Football: Hoddle's credibility cracked by fault lines

Nick Townsend says the manner of defeat has raised fundamental worries
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The Independent Online
THE BORN-AGAIN abstainer who once enjoyed merely being a disciple of George Graham now speaks with the evangelical fervour of a Billy Graham. At the launch of his book Addicted last week, Tony Adams liberally embroidered his exchanges with the media with such psycho-phrases as "getting rid of the wreckage of my past" and "a cleansing process".

God forbid that anyone should experience the kind of degradation that the England centre-back has, but after drying out, he's come out with such missionary zeal, you couldn't be blamed for switching off the lights and pretending to be out if he came knocking.

Yet, having emerged from his literary confessional box, the Arsenal captain has been particularly reticent about one subject. Despite every inducement, he refused to dive in and deliver a rash challenge to criticism over his most recent England performance. He was, in every sense, in denial. "I'm not going to be impulsive. I'm still a bit raw and a little bit sad. I've not seen the game again on TV yet," he maintained, before issuing a quiet addendum, "You never know, I might have played well..."

It was presumably said in a self-deprecating way, because self-delusion has never been the Adams way. A player who once heard so many "Eeyores" he must have thought he'd signed for Bray Wanderers, but who has since quelled such derision with more than 50 performances for his country of stature, courage and perception, has always been permitted the occasional lapse.

But before England face Bulgaria at Wembley in 27 days' time - when victory is all the more pressing following the opening defeat in their Euro 2000 qualification campaign - Glenn Hoddle must decide whether to persevere with a 3-5-2 system which leaves Adams so susceptible and which the player concedes he still finds an alien concept. Or does Hoddle revert to 4-4- 2, thereby providing a comfort zone for Adams? Even if Hoddle jettisons his natural instincts, is this the time, anyway, to look towards deploying the more versatile yet inexperienced Rio Ferdinand - an "excellent" successor in Adams' own view - alongside Sol Campbell, one of the few who can be satisfied with his display in Stockholm?

It may be unpalatable to many, but it is pertinent to ask whether the talismanic Adams, 32 on the day of that Bulgaria game, and already discussing retirement in more than vague terms because of a chronic ankle injury, is not due an honourable discharge from international service?

When Adams and his team-mates replayed the tape of events at the Rasunda Stadium, it was to be hoped that the censor's scissors had deleted offending material, because this was as much a cushion-in-front-of-the-eyes job as when Graham Taylor turned turnip there in 1992. Only the reputations of Alan Shearer, Campbell and, initially, the returning Jamie Redknapp were enhanced in a side in which the fissures turned to full-scale fault- lines, from David Seaman onwards, as the game progressed.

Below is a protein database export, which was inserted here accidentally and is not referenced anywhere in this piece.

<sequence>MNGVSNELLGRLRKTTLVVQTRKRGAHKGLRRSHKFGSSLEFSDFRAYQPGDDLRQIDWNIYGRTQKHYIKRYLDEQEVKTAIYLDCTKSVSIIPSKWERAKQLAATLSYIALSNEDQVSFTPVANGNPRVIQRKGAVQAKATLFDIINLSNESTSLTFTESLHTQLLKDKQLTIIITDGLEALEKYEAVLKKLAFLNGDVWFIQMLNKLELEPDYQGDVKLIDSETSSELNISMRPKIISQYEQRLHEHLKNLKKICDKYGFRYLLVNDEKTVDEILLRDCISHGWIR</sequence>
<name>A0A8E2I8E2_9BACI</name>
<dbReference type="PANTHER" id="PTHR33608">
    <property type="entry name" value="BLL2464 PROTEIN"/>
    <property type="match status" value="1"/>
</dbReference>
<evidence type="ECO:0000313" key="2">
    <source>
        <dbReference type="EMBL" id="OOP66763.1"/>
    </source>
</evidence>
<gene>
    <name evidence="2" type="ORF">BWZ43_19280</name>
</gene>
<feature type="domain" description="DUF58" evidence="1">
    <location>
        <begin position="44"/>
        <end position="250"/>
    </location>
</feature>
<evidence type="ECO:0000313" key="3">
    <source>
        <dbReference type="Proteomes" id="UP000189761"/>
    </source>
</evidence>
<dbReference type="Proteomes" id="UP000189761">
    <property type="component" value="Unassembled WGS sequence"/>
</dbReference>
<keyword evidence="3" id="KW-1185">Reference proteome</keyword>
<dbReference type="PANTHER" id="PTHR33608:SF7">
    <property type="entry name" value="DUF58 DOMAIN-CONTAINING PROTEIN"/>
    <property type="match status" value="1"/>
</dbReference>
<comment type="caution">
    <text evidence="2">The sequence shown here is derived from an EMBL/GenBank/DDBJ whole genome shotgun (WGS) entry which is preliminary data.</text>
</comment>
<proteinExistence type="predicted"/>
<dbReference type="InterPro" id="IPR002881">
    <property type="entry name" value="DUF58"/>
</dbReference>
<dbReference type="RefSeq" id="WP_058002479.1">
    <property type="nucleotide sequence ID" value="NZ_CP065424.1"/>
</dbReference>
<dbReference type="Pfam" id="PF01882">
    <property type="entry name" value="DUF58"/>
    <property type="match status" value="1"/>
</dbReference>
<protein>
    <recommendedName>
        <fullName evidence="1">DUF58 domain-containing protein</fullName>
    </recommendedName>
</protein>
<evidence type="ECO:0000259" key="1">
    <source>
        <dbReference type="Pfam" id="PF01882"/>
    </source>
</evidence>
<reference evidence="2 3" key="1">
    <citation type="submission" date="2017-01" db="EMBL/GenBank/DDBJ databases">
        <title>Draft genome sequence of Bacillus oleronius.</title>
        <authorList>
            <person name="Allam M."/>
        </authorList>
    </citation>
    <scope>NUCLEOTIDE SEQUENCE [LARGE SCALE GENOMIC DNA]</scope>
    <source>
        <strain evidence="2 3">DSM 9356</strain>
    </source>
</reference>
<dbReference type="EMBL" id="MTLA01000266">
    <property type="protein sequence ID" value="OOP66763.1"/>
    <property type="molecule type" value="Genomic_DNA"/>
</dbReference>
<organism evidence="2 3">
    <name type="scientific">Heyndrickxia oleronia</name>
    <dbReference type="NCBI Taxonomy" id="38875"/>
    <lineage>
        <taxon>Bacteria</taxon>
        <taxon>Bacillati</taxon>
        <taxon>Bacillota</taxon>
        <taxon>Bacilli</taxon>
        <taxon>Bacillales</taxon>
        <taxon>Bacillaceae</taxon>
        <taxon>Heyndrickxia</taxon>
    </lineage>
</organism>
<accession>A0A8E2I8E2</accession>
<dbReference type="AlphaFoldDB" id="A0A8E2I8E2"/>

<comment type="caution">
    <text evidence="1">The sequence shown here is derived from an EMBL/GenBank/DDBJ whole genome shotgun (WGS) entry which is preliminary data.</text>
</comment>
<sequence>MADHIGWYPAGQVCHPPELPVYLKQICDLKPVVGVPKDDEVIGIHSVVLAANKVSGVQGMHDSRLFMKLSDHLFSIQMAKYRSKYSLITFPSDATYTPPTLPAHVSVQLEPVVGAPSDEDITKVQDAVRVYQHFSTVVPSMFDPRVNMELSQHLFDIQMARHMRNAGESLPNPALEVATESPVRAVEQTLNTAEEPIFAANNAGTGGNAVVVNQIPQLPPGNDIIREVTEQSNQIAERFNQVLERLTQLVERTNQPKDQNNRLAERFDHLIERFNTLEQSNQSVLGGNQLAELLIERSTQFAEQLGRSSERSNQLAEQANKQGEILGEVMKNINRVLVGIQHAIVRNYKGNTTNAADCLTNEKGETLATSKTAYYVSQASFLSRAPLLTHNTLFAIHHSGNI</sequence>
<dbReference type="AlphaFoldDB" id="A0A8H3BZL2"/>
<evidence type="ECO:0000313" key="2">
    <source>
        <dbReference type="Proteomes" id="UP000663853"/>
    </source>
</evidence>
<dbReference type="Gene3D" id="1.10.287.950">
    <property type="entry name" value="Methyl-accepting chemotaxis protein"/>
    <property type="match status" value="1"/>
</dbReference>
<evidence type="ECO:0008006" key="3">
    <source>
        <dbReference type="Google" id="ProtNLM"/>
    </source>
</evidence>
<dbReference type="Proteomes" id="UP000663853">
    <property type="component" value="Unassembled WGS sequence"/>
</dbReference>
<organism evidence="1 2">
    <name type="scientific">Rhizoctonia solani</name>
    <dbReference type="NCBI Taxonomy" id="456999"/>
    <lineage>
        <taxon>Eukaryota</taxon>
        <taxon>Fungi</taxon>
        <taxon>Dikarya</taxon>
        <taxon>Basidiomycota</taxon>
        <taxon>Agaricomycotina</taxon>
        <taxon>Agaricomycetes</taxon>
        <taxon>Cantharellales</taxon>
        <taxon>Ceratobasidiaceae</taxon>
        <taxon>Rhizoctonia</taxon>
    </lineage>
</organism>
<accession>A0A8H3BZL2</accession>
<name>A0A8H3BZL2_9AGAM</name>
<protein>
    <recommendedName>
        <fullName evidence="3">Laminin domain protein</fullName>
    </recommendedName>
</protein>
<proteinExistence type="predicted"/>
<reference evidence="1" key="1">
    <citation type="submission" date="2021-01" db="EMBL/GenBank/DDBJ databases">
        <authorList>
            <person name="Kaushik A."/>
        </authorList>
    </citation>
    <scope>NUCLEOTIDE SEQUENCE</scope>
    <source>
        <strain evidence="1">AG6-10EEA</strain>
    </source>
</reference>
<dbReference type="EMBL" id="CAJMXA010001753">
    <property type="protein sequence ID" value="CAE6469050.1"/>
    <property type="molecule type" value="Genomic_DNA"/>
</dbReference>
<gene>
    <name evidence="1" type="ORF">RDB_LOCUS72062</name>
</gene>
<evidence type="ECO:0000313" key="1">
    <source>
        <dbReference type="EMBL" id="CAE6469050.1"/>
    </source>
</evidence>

The absence of David Beckham and Paul Ince leaves Hoddle hard at work with needle and thread in order to present a patched-up midfield against Bulgaria. He still has the Old Trafford pair, Paul Scholes and Nicky Butt, together with Liverpool's Steve McManaman and Redknapp, Paul Merson and Robert Lee, but inspect closely and there are areas where the England tapestry begins to look threadbare. Despite his France 98 contretemps with Paul Gascoigne, it may be that the enigma will weave some colourful patterns on his home stage. These are critical times for the national coach.

Hoddle has, in fact, been spared the full scourge of his critics' lashes, not least because Rupert's Adventure at Old Trafford could not have been more timely. However, the FA are liable to give him, if not a grilling, at least a slow roasting when he presents a report of progress to their International Committee on Friday. Defeats against Sweden, Argentina and Romania, the disciplinary lapses of Beckham and Ince, the contents of a certain book, and his failure, thus far, to agree a new two-year contract, will have the proverbial fly-on-the-Lancaster-Gate in a highly excitable state.

Until Tottenham appoint a successor to Christian Gross, uncertainty will court Hoddle's every move, although the FA's David Davies clarified last night: "We'd like to talk to him sooner rather than later but when he wants to talk about it. We understand he has other priorities, not least two important games in five days in October. The ball is in his court. But to say he has been given an ultimatum is just garbage."

While Hoddle may continue to scoff at suggestions that his team has been influenced by outside forces few share his insouciance. Shearer alluded to the effect of "all that crap" in a none-too-oblique reference to Adams' book serialisation, which criticised Hoddle. While the Arsenal man has had much to say about the spirit world, so to speak, he was positively withdrawn about that which existed within the England camp as a result of his own literary offering. While the furore over books is likely to subside temporarily - although there are further tomes by Teddy Sheringham and Paul Merson to follow - it is hard to believe that Hoddle's credibility can emerge intact from the recent fall-outs. It is not merely his obsession with matters spiritual that renders him vulnerable to his critics. He could worship at the tomb of Queen Hatshepsut for all most of them care.

The crucial question is whether he has retained the trust of his players. Events at Wembley on 10 October should be rather illuminating.